Dave D'Onofrio's Patriots Notebook: Not half bad
AS the Patriots like to point out with their mouths — and prove with their play — the duration of a regulation football game is 60 minutes. It matters not when or how the points are scored within that period, but only which team scores more. And thus far this season that team has been the Patriots nine times, and their opponents only thrice.
So it hasn't hurt them that they've been limited to one score or fewer in the first half of four of their past five games, and that in the lone exception they found themselves in a tie game with three minutes to play in the third quarter. They're 4-1 in those contests. They've extended their lead atop the AFC East. They've put themselves in position for a first-round postseason bye.
And they've begun to suggest that their struggles to make in-game offensive adjustments early in the year were the product of personnel limitations, not coaching inability, and that when afforded the full complement of his team's talent, offensive coordinator Josh McDaniels is capable of counteracting opponents' adaptations in such a way that gives New England's offense a chance to come back from sizable deficits in the second half.
There were legitimate questions about that capability earlier this year, when the Patriots managed to score a total of just nine points in the third quarters of their first seven games. They kept themselves competitive enough based on their preparation and their pre-game planning, but when the enemy surged in the second half, the Pats had trouble counter-punching.
However, that track record began to turn in Week 8 against the Dolphins — which, probably not coincidentally, was the first time the Pats had both Danny Amendola and Rob Gronkowski on the field at the same time.
That afternoon, with the team facing the prospect of losing for the third time in four games, New England trailed 17-3 after the first half, then didn't help itself by going three-and-out on the first series of the third quarter. But it proceeded to score on four of its next five possessions. And the team's second-half productivity really hasn't slowed since.
In their past five games, the Patriots have scored 37 points before halftime (highlighted by 24 against the Steelers), and 133 after the break. That includes at least 17 points in every contest, and broken down per possession, they're scoring triple the number of points every time they touch the ball — 3.9 to 1.3 — in the third and fourth quarters as opposed to the first and second.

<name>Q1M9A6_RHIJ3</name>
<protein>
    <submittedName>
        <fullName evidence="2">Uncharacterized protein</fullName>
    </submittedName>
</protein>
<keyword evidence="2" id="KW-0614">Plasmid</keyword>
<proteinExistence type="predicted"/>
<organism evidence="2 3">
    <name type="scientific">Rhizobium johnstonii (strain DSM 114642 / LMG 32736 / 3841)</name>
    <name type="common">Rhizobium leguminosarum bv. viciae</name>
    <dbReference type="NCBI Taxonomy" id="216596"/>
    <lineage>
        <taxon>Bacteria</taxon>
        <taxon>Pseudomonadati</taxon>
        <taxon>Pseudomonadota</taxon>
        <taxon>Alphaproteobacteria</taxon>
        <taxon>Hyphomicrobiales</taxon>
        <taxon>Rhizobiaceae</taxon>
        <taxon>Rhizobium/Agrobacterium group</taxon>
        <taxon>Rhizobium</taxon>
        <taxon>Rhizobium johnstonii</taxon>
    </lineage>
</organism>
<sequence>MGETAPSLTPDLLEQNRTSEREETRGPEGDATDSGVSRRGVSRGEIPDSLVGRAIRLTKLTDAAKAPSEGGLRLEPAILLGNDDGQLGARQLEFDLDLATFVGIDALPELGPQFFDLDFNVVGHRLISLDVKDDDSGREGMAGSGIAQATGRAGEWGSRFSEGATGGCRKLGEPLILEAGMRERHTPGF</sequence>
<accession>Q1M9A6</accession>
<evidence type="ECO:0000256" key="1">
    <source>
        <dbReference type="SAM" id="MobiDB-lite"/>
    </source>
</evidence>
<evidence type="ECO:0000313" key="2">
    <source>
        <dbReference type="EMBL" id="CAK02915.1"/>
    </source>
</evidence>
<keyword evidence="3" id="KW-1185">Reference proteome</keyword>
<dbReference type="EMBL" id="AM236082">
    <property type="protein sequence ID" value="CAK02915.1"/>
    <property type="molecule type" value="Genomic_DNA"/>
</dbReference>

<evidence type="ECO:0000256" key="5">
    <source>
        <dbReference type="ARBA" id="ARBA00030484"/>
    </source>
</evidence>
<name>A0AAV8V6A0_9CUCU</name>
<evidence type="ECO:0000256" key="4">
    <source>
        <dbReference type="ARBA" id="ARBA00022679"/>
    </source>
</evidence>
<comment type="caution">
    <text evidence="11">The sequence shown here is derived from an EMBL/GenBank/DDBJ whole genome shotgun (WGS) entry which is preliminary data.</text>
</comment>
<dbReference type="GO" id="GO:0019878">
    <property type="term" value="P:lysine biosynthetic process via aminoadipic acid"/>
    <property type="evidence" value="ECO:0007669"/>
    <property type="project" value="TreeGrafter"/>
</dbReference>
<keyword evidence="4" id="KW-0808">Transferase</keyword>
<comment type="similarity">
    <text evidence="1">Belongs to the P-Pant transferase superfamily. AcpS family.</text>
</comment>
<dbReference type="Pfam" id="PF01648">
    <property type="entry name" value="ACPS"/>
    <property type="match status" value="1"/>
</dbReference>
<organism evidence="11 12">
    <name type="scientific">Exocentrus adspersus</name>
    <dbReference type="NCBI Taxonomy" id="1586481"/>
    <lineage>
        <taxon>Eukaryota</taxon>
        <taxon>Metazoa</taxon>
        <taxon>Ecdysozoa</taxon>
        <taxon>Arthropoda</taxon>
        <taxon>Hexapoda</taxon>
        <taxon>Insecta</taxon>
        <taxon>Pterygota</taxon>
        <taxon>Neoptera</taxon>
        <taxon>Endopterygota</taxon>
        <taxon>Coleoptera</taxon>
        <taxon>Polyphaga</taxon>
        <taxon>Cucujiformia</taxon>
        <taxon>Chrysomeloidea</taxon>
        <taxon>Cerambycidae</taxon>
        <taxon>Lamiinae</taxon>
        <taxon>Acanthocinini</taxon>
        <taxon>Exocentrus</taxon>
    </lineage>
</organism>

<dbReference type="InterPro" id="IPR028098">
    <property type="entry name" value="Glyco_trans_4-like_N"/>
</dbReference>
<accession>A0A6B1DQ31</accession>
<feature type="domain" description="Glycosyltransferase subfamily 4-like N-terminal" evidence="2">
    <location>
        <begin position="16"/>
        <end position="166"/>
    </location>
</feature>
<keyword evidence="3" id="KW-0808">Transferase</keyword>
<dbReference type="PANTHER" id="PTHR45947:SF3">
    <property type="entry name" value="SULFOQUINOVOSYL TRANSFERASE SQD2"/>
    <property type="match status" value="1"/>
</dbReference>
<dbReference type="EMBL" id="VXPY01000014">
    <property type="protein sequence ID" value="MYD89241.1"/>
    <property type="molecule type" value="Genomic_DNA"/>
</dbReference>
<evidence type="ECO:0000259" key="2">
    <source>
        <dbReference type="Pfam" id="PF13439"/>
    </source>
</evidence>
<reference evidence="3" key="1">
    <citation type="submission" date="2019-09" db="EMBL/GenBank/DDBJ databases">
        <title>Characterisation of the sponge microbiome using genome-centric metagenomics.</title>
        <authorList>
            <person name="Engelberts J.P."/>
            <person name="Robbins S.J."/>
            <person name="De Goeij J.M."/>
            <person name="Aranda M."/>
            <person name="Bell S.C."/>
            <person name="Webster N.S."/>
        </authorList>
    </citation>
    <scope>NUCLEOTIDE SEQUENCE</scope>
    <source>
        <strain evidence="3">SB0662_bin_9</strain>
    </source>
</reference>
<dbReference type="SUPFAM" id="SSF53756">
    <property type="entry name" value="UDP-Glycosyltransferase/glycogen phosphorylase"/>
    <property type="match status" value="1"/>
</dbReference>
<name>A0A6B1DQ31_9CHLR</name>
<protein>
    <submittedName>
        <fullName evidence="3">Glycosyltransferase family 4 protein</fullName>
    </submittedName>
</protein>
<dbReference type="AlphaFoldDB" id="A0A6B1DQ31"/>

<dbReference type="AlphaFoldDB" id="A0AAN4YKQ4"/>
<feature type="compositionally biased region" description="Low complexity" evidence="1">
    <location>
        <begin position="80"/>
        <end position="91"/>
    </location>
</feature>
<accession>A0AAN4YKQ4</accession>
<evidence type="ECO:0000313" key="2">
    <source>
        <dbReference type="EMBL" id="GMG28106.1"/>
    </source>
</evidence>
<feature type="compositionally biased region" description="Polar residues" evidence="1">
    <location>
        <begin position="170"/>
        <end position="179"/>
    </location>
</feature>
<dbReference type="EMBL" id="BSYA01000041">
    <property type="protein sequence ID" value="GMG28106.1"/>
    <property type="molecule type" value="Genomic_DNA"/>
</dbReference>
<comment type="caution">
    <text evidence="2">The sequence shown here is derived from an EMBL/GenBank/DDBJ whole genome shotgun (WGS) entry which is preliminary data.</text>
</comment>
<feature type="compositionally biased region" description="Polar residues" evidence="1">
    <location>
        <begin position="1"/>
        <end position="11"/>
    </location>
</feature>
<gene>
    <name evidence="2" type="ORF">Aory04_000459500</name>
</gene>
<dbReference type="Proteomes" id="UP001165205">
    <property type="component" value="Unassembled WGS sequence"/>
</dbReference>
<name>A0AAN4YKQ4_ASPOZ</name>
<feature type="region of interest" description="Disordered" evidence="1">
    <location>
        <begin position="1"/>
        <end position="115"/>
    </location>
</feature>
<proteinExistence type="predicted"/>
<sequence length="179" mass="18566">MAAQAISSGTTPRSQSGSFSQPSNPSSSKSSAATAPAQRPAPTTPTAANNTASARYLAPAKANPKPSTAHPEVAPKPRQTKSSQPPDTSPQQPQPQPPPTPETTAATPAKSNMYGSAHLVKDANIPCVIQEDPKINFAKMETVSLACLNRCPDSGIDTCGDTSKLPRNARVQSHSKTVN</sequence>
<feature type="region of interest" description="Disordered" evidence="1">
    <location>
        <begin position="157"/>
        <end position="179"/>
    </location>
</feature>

For the season the Patriots are averaging 2.1 points per possession, so their after-the-half scoring over the past five games is nearly twice as productive as they've typically been throughout the year. And it's not a mystery as to why. In terms of running the ball, little has changed in terms of efficiency; the Pats are averaging 4.4 yards per carry in those second halves, but are gaining 4.1 per haul in the first half, and 4.2 for the season.
The difference is dramatic in the air. Over the first seven games, Brady completed 51.8 percent of his second-half passes, averaging 6.2 yards per attempt, and accounting for just two touchdowns and four interceptions. His passer rating was well below-average, at 63.9.
However, over the past five tilts, Brady is connecting on 68.5 percent of his throws. He's picking up 8.9 yards per toss, with eight scoring strikes and just a single pick. His passer-rating is 117.2, which isn't merely above average, it would be the best in the AFC this season.
"I think there were some situations where they found the mismatch," Texans cornerback Kareem Jackson told reporters after the Patriots scored 27 points after Sunday's halftime to take a 34-31 win. "That is the thing with their offense. They are definitely looking for the mismatches to exploit. A couple of times with a couple of calls, we knew what we were going to get and we weren't able to prevent it."
Some of the difference is certainly attributable to Gronkowski, not only because of the attention he commands, but because since returning he's played at a level equivalent to 99 catches, 1,400 yards and 11 touchdowns when projected out over a full season. But the big tight end has been available to the Patriots in the first half of these recent games, too, four of which the Pats have returned to the locker room trailing by at least two scores.
So has Amendola, so has Julian Edelman (and his team-leading 70 catches), and so has at least one of the team's rookie receivers. The availability of the Patriots' preferred personnel certainly explains the uptick in overall production, and accounts for the fact that despite their slow start the Patriots were once again up to ninth in the NFL in yards per game, as well as seventh in points.
But the numbers say something has been changing within the games, too — and so when Houston defensive end Antonio Smith suggested after the Patriots beat his team for a third straight time on Sunday that it was as though someone was spying on the Texans, saying there was something "fishy" about the way New England seemed to know what the defense was about to do, McDaniels should've been flattered.
There may be no bigger compliment from a defensive player to an offensive coordinator than that, the suggestion that espionage is the only explanation for a game plan so impressively adapted and adjusted to what the opponent was doing. No doubt, it was a comment born of frustration from Smith — and it is a frustration felt likewise by the Dolphins, Steelers and Broncos, all of whom have been victimized recently as McDaniels and Brady, with all their weapons finally at hand, have figured out what the Patriots need to win with their offense.
And if they can ever manage to do it for the full 60 minutes, that offense just might be unstoppable.
Dave D'Onofrio covers the Patriots for the New Hampshire Union Leader and Sunday News. His e-mail address is firstname.lastname@example.org.